• 4 to 6 small meals per day, rather than 3 large ones
  • 1 to 1.5 grams of protein per pound of body weight daily
  • Calorie percentages: 50% from carbs, 35% from protein, 15% from fat
  • Lean protein sources like chicken, fish, lean beef
  • Good carbs like whole grains, oats, green vegetables
  • Good fats like almonds, omega 3
  • Drink 8-10 8oz. glasses of water per day
  • Avoid sugars and bad fats
  • Consume 50 to 75 grams of carbs within 30 minutes after workout
  • Consume 40 to 55 grams of protein within 60 minutes after workout
  • Take a good multi-vitamin

Use the 1 to 1.5 grams of protein per pound of body weight to figure out your total calories daily. Then listen to your body… if you are feeling your pants getting tight in the waist and your body fat is increasing, cut back on the calories a little. If you aren’t gaining any body weight (muscle), up your calories a little.


Simply put you need to let your body rest in order to repair itself. Allow each body part you work out to fully recover from the last workout before working it again. That means it should no longer be sore from the last workout. This will be different for each person. Your age, how hard you work in the gym, the type of workout you do, your natural reaction to training… these factors will all come into play in how long recovery takes.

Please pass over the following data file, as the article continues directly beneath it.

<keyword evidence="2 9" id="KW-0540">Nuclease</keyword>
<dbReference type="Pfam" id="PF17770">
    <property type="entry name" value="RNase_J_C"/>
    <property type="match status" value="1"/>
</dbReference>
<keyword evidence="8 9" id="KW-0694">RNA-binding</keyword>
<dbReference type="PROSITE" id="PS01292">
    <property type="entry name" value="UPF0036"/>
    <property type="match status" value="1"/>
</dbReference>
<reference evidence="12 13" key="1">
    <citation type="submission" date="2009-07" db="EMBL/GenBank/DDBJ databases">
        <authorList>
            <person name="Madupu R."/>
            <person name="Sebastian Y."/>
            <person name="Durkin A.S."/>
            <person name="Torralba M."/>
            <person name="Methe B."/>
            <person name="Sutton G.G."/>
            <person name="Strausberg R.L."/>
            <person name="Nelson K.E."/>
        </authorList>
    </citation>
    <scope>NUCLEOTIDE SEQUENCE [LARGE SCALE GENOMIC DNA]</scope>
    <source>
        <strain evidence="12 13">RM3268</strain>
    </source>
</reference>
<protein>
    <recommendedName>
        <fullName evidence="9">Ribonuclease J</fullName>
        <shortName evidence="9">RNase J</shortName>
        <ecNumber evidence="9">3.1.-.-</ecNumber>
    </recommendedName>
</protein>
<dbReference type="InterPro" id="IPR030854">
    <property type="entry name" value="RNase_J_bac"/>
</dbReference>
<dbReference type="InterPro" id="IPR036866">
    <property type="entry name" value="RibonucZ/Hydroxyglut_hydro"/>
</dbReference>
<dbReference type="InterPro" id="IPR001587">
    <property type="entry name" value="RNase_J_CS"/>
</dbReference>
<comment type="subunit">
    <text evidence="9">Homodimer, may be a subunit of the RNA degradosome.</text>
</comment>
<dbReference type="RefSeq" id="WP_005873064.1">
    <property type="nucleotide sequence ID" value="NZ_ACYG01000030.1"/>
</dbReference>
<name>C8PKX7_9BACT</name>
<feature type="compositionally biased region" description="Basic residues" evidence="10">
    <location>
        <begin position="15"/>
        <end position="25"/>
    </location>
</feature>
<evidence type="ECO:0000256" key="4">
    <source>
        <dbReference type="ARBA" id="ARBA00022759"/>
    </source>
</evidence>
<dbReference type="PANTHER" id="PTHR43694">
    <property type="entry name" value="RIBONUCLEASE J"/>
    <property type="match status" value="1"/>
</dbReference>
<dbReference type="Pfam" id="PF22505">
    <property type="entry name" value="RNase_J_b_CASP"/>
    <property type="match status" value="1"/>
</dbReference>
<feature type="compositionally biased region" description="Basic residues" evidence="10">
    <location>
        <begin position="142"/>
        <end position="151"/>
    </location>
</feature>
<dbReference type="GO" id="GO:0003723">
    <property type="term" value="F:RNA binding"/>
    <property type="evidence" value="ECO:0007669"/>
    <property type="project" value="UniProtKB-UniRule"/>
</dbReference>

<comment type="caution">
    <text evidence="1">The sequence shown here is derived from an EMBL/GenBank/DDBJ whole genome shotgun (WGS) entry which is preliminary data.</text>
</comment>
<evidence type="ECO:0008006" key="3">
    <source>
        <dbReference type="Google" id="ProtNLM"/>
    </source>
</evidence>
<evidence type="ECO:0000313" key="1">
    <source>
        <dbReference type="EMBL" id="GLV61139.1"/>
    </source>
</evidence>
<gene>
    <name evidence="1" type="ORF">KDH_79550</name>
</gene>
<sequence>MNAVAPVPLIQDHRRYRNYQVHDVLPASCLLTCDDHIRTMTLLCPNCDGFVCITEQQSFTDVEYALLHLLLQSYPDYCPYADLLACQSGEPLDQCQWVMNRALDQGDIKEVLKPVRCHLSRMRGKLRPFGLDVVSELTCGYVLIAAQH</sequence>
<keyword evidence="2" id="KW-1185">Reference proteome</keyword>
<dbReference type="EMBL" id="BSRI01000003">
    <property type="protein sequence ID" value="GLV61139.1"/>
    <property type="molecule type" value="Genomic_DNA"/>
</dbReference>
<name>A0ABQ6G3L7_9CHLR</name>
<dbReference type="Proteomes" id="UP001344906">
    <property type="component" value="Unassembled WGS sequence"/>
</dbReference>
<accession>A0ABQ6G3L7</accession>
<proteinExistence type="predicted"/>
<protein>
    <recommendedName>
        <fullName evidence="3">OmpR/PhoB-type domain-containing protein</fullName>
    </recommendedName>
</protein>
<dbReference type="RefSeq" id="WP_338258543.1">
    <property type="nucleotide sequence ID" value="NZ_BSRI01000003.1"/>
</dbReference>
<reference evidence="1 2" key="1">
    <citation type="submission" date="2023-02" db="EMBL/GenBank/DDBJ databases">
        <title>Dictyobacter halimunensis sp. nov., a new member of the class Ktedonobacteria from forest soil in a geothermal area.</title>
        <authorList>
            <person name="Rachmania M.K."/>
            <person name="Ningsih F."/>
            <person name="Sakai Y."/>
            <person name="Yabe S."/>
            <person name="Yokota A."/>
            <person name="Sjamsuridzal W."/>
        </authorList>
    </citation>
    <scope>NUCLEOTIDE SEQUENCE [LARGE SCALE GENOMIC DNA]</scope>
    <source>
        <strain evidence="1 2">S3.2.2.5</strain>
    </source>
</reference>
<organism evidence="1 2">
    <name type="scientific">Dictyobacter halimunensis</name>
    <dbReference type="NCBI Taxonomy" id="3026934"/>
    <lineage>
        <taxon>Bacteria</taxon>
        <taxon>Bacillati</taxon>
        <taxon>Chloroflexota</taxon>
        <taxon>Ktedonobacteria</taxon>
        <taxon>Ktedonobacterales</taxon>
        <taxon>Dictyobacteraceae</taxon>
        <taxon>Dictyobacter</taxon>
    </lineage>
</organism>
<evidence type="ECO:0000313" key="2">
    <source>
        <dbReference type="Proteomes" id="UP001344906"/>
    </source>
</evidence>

Soreness happens in muscles that have been overloaded. Some say it is a buildup of lactic acid and some say it’s the tears in the muscle that cause the soreness, but nobody really knows for certain. Personally I am always sore for at least 3 to 4 days after working out a muscle group. It is always the worst for the first week after I change to a different workout, then after 5 weeks on the same program I find my muscles aren’t very sore no matter how hard I work. Then it’s time to change the workout again. Never train a body part that’s still sore from the last workout. Doing so will lead to overtraining, when your body shuts down and stops growing. This is a common problem for advanced bodybuilder (who don’t use steroids, anyway). Periodization and proper rest are the ways to avoid overtraining.